Furthermore, while the data captured in Operation War Diary has the potential to be a ‘phenomenal research tool’ as one TNA staff member describes it, TNA are now faced with the difficulty of how to integrate this data into their catalogue, and more significantly, with the challenge of managing the data on a long-term basis and maintaining the interest of existing citizen historians, as well as attracting new volunteers after the hype of the centenary had died down.
While the digitization of the unit war diaries continues and activities related to World War I are planned until 2019, there is some concern within TNA that there is too much focus on war, and that other anniversaries, such as the upcoming Shakespeare centenary, should also receive funds and attention. In addition, there is concern that if and when born-digital records, such as the operational reports from Iraq and Afghanistan, become available at TNA over the next decade, interest in digitization projects might wane, and the kind of research demanded by paper records (which can involve painstaking hours of manually sifting through boxes and files) might become increasingly arcane. In other words, as Hoskins argues in his previous blog, a key consequence of the inexorable advance of born-digital records and digitization programmes is the devaluation of paper records that remain as paper. While there is a great deal of focus in TNA, as in the remainder of the sector, on responding to the challenges presented by the increased scale of born-digital records, and on issues of technological redundancy, there is less focus on how born-digital records might transform user interaction with the records, and therefore with TNA as an institution. As more and more born-digital records make their way into TNA over the next decade, it remains to be seen whether attention will shift to how this information is contextualized and represented for the user.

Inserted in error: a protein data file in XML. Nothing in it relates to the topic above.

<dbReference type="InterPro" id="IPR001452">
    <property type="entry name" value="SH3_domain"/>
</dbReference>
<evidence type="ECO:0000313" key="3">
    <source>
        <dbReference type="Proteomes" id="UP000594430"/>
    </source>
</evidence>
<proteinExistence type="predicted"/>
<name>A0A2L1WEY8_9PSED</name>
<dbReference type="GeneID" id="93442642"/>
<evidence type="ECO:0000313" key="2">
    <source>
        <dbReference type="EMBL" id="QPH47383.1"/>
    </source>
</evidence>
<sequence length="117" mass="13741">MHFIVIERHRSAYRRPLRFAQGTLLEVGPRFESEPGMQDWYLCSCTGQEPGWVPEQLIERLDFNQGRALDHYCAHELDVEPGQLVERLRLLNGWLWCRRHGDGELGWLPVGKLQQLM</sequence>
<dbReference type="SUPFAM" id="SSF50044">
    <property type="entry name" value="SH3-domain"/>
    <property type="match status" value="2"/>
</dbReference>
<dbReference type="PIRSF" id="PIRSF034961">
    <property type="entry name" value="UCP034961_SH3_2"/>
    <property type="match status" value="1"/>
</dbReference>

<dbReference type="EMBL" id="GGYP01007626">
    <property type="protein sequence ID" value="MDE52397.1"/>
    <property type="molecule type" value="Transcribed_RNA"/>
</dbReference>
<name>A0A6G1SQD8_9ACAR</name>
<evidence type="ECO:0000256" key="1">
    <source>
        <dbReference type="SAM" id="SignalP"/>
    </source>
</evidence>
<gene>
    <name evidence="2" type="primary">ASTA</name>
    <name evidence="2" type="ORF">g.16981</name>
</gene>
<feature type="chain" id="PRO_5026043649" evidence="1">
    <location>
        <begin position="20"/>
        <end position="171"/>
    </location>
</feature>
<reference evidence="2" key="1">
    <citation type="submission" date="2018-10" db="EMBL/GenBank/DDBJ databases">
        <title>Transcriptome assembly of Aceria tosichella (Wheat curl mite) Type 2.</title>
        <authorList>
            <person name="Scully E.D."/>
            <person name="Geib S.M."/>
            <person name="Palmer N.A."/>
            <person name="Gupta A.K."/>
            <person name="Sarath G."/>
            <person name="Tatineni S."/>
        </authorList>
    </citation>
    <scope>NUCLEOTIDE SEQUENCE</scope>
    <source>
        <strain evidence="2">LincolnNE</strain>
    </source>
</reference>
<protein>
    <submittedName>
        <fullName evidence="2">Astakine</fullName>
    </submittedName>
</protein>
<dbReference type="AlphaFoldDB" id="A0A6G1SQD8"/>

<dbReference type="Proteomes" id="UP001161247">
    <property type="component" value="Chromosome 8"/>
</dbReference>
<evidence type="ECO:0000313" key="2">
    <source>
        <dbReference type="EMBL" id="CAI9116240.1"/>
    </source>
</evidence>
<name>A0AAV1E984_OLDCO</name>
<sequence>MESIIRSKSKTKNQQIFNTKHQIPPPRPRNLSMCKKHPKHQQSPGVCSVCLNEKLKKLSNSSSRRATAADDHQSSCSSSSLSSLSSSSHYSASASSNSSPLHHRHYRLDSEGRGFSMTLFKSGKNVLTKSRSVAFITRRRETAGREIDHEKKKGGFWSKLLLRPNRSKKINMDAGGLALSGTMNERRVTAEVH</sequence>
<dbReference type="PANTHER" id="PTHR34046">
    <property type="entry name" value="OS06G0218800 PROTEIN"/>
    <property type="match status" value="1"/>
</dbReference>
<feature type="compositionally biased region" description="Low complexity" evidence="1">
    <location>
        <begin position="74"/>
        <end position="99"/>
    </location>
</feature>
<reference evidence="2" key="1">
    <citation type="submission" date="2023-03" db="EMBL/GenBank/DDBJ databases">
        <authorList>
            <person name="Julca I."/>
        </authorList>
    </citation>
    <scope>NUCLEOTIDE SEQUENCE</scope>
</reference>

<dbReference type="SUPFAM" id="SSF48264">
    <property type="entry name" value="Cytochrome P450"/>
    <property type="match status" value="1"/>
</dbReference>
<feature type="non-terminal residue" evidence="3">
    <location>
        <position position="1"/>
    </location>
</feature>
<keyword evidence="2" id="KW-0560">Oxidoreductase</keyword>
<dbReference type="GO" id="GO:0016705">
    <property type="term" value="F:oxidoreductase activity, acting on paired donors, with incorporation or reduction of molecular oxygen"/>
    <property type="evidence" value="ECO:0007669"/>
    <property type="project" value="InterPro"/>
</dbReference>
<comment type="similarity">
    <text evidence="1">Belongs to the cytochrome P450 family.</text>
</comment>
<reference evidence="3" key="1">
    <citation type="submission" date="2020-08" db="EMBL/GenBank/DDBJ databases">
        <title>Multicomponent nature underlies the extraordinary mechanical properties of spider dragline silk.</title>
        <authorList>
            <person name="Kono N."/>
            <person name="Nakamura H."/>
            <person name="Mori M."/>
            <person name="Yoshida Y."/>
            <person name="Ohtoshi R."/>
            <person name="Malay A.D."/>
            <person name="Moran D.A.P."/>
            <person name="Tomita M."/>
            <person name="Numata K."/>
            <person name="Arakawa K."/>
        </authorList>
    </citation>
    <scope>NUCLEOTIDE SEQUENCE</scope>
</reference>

TNA’s use of the World War I unit war diaries reveals some of the manoeuvres involved in deciding what aspects of the historical record, and of organisational memory, are selected and reconfigured by archives. They reveal an institution in transition, balancing the needs of users with their own responsibilities of curating and care while engaging with commercial imperatives and navigating the possibilities and the problems created by digital technologies and cultures. Above all, they reveal TNA as an active site of social and cultural power, where the memory and history of war are not simply stored, but are, in the words of Joan Schwartz and Terry Cook (2002), ‘reshaped, reinterpreted and reinvented’, sometimes in completely unexpected ways.
 See, for example, Terry Cook, ‘Electronic Records, Paper Minds: The Revolution in Information Management and Archives in the Post-Custodial and Post-Modernist Era,’ Archives and Social Studies: A Journal of Interdisciplinary Research, 1:0 (March 2007), 399-443 (First published in Archives and Manuscripts 22 (November 1994): 300-328) and also Margaret Hedstrom, ‘Archives, Memory, and Interfaces with the Past’, Archival Science, 2 (2002), 21-43, both of which provide a good overview of the central concerns and debates.
 While the project is ‘in-house’ in that it concerns TNA’s records and was done on the premises, external contractors were brought in to do the actual digitization.